Robert B. Reich

Over a decade ago when, as Secretary of Labor, I hollered about the scandal of widening inequality in America, I’d get phone calls from Democratic officials who politely asked me to shut up. After all, I was part of the administration, and my complaints made it seem as if the administration wasn’t doing nearly enough. It wasn’t. We hadn’t delivered on Bill Clinton’s 1992 election promises. An expanded Earned Income Tax Credit helped the poorest, but the old working class was going nowhere. At Alan Greenspan’s insistence (Greenspan’s memoirs make this crystal clear), Clinton jettisoned most of his agenda to cut the budget deficit. In return, Greenspan lowered interest rates and created a booming economy that helped Clinton get reelected. The boom also created enough demand to lift blue-collar wages and temporarily halt widening inequality.

But controlling for the business cycle, the underlying trend hasn’t changed. Recent data from the IRS show that the wealthiest 1 percent of Americans are earning more than 21 percent of all income – a postwar record. The bottom fifty percent of all Americans combined are earning just 12.8 percent. The consequence of fiscal austerity and unwillingness to raise taxes on the rich is that America doesn’t have the means to lift the bottom half. So what are leading Democrats prescribing? More of the same.

There are only two economic philosophies in America – trickle down and bottom up. Trickle down means the rich get richer and pay less taxes. Supposedly they use their extra income to invest in America, which makes all of us more productive. But it doesn’t work that way. In a global economy, investments don’t trickle down; they trickles out to wherever on the planet the rich can get the highest return. If trickle down worked as advertised inequality wouldn’t be widening so fast.

Bottom up means giving all Americans what they need to be productive – universal and affordable health coverage, good schools, a chance to attend college, job retraining, affordable child care, and good public transportation to and from the job, for starters. But as we learned a decade ago, this requires money – even more, now. So the question is how the nation can afford it and also give the soon-to-retire baby boomers the Social Security and Medicare they expect, pay for homeland security and national defense, invest in non-fossil based fuel technologies, and repair the nation’s decrepit infrastructure (recall the pipe that blew out in New York last July and the bridge that collapsed in Minneapolis). I haven’t even mentioned the trillion dollars necessary to shield the middle class from the Alternative Minimum Tax. Even if we cut corporate welfare, eliminated subsidies to agribusiness, and banned all earmarks, we wouldn’t have nearly enough.

The only way is to stop obsessing about balancing the budget and start pushing for a serious tax hike on the rich. Yet all Democratic presidential candidates are styling themselves “fiscal conservatives” and none has suggested raising the marginal tax rate on the richest beyond the 38 percent rate it was under Bill Clinton (it’s now 35 percent, and the richest of the rich – the hedge fund managers, private equity managers, and venture capitalists – are paying only 15 percent, since their earnings are treated as capital gains). They may talk bottom-up economics but they’re still wedded to trickle down.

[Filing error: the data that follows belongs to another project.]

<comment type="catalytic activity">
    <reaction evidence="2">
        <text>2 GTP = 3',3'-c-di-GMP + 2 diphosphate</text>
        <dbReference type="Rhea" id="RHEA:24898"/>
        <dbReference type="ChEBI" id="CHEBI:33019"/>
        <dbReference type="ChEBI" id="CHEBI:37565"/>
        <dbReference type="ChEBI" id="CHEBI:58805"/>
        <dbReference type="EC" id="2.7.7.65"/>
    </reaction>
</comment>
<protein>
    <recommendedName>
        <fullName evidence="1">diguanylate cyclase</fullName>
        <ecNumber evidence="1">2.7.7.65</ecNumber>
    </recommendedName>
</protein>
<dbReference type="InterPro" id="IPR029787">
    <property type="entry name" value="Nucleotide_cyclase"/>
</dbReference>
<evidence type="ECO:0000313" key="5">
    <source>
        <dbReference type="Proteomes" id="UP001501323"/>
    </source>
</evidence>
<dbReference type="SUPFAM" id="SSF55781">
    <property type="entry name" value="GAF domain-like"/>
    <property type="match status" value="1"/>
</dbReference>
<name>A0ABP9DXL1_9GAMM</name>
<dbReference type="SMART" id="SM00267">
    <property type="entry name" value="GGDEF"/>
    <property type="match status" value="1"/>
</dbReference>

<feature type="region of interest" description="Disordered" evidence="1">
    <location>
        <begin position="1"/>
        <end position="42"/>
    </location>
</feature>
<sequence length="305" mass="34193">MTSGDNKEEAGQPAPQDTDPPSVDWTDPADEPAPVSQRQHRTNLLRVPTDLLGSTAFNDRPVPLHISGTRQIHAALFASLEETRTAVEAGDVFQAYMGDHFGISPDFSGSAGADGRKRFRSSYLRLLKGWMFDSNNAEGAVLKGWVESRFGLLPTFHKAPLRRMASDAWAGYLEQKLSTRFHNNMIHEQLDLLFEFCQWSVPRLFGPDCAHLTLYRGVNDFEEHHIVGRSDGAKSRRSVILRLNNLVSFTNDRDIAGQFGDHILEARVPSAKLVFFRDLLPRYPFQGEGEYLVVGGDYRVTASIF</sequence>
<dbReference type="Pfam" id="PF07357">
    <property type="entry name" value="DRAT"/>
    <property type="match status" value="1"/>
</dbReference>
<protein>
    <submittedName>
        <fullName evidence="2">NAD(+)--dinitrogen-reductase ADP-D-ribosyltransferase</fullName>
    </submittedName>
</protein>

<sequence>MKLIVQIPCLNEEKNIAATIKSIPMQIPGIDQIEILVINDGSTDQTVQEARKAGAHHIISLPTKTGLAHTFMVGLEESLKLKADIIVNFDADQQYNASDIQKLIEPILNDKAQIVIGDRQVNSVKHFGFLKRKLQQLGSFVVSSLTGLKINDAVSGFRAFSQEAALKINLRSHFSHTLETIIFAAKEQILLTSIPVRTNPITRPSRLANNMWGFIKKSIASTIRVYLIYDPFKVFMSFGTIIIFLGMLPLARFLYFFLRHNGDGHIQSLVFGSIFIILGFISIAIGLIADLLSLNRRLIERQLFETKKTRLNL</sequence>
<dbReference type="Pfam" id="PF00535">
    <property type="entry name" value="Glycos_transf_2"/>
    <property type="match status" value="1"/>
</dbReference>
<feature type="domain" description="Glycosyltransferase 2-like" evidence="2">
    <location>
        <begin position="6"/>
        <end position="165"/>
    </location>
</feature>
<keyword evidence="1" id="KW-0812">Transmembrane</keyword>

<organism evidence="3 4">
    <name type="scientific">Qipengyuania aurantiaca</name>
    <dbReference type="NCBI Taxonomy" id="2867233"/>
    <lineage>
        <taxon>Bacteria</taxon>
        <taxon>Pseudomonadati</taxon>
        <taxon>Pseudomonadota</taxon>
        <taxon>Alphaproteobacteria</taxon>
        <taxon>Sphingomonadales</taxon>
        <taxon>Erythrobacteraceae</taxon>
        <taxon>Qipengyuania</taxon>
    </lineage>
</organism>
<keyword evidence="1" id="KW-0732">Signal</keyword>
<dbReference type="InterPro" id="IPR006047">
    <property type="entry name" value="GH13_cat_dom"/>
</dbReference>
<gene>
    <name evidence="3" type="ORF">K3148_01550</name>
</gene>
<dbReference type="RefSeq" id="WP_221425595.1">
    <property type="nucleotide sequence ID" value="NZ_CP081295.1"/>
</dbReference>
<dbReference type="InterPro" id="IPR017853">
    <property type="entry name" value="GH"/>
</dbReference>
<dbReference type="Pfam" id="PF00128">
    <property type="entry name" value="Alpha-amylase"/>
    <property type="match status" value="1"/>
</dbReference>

Who should pay what? The principle should be equal sacrifice. In paying taxes, people ought to feel about the same degree of pain – regardless of whether they’re wealthy or poor. Someone earning $2 million a year ought to pay a larger portion of her income in taxes than someone earning $20,000 a year. Even Adam Smith saw the wisdom of a graduated tax. “The rich should contribute to the public expense, not only in proportion to their revenue, but something more in proportion,” he wrote.

The standard right-wing argument is that a big portion of taxes are already paid by America’s rich. That’s not only wrong (it leaves out payroll taxes, sales taxes, and “sin” taxes – all of which are highly regressive) but it’s irrelevant. The rich have become so wealthy that even if each paid out a minuscule percent of their incomes in taxes, they’d still – as a group – account for a significant share of the total. The ethical and logical issue has nothing to do with the sacrifice an economic “class” makes but the sacrifice an individual makes. I find it ironic that right wingers who extol the virtues of individualism and abhor so-called “class warfare” resort to such specious arguments.

So what’s fair? I’d say a 50 percent marginal tax rate on the very rich (earning over $500,000 a year). Plus an annual wealth tax of one tenth of one percent on net worth of people holding more than $5 million in total assets. Can’t be done, you say? Well, the highest marginal tax rate under Republican Dwight Eisenhower was 91 percent, and the American economy did fine. You say the rich will leave the country rather than face a marginal tax of 50 percent? Let them, and take away their citizenship. That should be the Democratic version of tough love.

Robert B. Reich is Professor of Public Policy at the Goldman School of Public Policy at the University of California at Berkeley. He has served in three national administrations, most recently as secretary of labor under President Bill Clinton. He has written eleven books (including his most recent, Supercapitalism). Mr. Reich is co-founding editor of The American Prospect magazine. His weekly commentaries on public radio’s “Marketplace” are heard by nearly five million people.

This article originally appeared in The American Prospect.

Copyright 2007 Robert B. Reich

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